Many factors dovetailed perfectly to deliver Warwickshire's success of the mid-90s with numerous batsmen and bowlers playing at pretty much the peak of their powers. And then, at the heart of it all - literally so out in the middle - was a great wicketkeeper.
Keith Piper, who was this week voted by Bears fans as the Greatest Ever Bears Wicketkeeper, took 120 catches in the County Championship title seasons of 1994 and 1995. His immaculate glovework was equally invaluable in limited-overs cricket when he often stood up to the seamers to impose maximum pressure on the batsmen.
Piper possessed an immense natural talent and his presence was such a blessing for the team – and most of all the bowlers.
Bowling, and fast-bowling in particular, is hard work. It is a physically demanding and, at times on flat pitches, gruelling and thankless business.
So when you are slogging away, it is great to know that, if you do force a nick, whether it goes high or low, fast or slow, left or right, it will be caught.
“I’ve always said that I thought he was the best wicket-keeper in the UK. His ability to stand up to the stumps to the likes of Paul Smith and Tim Munton and, at times, even Gladstone Small to keep batters quiet at the crease was amazing.”Allan Donald
Nicks off Allan Donald had the added difficulty or arriving at almost 100mph – but A.D always charged in knowing he was “very lucky” to have Piper squatting in the distance.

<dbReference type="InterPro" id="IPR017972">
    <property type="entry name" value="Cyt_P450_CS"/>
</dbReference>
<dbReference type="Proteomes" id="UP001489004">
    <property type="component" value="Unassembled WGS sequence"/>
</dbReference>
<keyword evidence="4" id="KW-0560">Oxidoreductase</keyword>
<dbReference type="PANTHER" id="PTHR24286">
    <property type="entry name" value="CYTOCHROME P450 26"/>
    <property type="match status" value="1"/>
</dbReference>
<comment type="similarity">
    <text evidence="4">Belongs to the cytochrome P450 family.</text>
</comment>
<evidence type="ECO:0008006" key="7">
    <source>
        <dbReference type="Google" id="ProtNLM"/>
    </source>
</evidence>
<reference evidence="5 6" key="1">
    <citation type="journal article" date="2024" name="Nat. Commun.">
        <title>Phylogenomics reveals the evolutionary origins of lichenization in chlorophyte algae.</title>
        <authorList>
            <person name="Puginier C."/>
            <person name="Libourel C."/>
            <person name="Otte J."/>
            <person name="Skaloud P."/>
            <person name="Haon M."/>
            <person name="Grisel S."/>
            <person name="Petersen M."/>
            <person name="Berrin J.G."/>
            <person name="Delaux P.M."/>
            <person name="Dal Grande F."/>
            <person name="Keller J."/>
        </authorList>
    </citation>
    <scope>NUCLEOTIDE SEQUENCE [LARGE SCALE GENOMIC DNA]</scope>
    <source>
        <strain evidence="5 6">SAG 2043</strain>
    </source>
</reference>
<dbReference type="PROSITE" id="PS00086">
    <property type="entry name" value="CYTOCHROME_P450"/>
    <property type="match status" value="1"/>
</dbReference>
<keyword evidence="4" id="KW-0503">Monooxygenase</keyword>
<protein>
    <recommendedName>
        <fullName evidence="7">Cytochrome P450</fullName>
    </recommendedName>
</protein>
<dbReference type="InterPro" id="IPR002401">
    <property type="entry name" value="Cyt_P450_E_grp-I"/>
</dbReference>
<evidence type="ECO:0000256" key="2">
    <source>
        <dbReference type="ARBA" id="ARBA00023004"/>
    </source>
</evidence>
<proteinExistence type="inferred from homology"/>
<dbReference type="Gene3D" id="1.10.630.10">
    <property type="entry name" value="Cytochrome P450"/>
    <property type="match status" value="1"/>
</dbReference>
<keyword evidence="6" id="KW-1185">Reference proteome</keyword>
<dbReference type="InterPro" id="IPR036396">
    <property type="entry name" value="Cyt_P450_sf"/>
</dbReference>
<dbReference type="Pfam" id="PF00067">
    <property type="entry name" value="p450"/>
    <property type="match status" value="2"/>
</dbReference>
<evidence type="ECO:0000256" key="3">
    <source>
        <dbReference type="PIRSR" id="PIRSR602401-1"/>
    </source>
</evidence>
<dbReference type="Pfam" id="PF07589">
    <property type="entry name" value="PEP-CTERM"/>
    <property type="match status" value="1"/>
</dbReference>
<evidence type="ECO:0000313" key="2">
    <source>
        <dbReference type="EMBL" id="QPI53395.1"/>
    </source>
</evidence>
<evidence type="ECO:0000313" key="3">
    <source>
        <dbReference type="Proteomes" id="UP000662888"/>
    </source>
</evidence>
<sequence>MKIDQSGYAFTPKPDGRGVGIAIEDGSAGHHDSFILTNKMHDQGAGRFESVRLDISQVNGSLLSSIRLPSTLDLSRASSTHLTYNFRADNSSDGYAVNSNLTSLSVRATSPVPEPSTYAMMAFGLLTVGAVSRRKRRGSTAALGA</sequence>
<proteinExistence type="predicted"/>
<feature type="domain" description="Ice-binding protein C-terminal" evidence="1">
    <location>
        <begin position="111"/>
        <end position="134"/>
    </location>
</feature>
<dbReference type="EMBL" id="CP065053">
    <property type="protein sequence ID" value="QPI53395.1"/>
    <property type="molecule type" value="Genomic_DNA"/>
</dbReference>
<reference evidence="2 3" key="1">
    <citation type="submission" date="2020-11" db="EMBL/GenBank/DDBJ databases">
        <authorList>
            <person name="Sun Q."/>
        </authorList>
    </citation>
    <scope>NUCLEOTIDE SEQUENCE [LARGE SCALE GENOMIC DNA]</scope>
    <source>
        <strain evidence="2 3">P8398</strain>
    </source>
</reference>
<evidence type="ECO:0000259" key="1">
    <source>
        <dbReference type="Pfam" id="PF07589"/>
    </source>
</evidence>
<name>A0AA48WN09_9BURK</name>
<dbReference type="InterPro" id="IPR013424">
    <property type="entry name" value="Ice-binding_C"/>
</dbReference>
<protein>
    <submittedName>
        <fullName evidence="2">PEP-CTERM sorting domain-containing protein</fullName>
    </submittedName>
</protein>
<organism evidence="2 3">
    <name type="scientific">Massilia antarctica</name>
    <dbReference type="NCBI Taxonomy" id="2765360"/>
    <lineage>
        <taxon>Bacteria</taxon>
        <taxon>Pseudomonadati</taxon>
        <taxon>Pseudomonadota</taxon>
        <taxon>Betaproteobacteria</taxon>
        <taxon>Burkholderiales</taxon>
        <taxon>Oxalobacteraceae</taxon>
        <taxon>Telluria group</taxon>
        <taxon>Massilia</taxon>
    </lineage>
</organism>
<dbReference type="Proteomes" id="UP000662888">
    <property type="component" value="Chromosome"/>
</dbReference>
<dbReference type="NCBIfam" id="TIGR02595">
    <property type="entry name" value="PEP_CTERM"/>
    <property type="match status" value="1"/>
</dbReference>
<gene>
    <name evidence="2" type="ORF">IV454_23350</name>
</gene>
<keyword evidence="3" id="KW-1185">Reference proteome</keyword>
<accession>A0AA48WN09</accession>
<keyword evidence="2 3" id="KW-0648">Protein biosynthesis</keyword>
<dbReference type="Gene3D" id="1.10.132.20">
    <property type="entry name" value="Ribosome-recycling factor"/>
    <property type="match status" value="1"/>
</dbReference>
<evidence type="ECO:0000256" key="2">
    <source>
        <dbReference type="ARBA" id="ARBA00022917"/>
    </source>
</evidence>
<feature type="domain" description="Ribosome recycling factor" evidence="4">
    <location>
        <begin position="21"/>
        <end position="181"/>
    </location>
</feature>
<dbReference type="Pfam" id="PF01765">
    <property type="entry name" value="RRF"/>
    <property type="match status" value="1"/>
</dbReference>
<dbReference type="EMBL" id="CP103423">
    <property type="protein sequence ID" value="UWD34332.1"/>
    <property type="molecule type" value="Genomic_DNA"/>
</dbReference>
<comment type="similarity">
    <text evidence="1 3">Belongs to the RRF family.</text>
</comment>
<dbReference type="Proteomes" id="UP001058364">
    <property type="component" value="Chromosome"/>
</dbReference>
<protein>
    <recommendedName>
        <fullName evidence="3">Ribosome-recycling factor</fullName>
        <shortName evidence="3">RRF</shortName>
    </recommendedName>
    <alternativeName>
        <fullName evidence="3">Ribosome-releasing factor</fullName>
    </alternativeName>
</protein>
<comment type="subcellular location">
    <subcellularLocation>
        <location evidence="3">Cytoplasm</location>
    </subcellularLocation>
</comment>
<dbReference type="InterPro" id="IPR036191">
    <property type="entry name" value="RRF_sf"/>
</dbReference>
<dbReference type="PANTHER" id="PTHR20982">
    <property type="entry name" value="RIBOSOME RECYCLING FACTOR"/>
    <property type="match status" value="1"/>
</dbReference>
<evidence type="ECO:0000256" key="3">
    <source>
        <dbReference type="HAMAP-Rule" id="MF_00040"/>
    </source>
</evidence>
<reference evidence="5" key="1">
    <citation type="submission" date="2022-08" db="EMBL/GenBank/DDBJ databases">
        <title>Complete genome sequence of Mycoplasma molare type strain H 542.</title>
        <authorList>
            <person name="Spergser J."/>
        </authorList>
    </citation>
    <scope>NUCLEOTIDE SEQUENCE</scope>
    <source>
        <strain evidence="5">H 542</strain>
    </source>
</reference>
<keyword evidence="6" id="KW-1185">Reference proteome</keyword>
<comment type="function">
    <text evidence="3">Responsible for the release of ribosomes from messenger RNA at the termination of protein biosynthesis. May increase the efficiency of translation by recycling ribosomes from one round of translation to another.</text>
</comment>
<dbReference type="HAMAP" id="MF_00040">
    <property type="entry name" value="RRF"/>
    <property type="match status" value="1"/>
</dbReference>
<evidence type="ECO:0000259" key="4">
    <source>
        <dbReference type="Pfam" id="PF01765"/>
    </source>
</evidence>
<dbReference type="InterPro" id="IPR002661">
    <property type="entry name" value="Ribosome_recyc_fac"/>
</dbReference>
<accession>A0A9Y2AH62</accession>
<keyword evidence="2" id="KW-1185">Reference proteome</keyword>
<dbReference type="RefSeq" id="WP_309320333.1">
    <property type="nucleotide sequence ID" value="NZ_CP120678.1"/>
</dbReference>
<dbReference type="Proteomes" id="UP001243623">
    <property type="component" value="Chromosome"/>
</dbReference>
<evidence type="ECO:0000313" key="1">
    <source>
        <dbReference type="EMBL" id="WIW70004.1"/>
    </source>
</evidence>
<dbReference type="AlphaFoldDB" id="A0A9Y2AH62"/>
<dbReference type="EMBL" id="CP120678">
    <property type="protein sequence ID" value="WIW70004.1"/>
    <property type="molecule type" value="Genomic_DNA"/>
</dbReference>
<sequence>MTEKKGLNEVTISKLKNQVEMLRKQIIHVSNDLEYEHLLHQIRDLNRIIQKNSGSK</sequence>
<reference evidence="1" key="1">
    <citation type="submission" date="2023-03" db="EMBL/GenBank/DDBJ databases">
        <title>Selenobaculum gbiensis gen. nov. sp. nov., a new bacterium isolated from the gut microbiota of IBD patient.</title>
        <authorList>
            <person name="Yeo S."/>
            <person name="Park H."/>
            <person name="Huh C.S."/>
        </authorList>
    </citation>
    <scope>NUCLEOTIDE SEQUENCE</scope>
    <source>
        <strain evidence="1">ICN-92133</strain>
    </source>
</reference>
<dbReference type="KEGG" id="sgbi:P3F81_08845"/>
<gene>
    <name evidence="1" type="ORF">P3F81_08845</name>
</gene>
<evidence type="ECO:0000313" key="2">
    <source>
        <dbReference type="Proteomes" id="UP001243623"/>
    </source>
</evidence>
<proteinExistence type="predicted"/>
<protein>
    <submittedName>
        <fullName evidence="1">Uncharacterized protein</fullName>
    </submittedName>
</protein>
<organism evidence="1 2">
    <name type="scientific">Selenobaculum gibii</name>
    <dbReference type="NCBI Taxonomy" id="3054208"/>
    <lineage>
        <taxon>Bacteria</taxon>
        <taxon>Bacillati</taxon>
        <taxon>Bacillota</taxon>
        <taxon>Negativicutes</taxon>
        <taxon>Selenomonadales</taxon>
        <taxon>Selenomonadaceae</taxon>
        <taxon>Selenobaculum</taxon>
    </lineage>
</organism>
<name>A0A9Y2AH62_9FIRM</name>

“I first met Keith when he came on trial at Warwickshire and we played a Second XI game at Leicester in 1988,” recalls Donald. “He took a catch off me, diving high to his right. It was an amazing catch and when we got off the field, Neal Abberley, bless him, asked me: ‘What do you think of the young glove-man?’ I said: ‘The guy is unbelievably good.’
“I’ve always said that I thought he was the best wicket-keeper in the UK. His ability to stand up to the stumps to the likes of Paul Smith and Tim Munton and, at times, even Gladstone Small to keep batters quiet at the crease was amazing.
“He was just phenomenal. I remember him taking a crucial leg-side stumping in a NatWest game against Kent, in a quarter-final when he stumped Aravinda de Silva down the leg side off Paul Smith. To stump someone off that pace – it was just sublime keeping.”
The wicketkeeper’s role, although so pivotal to any team, is for the most part quite unsung and unspectacular with hours sometimes passing without a catch to take. Just routine throws from fielders.
Piper did all the unglamorous stuff with calm efficiency. He made very few errors – but also had the ability to take catches that were truly spectacular.
“It seemed that the ball just melted away into those gloves,” said Donald. “He was so calm behind the stumps and also a great mover who anticipated really well. He was brave too, he broke a few digits along the way with the ball wobbling about as it does in England.
“I have great sympathy for wicketkeepers because it is a tough job, but I also have great admiration for their skills and what they bring – and at Warwickshire we were very, very lucky to have Keith.”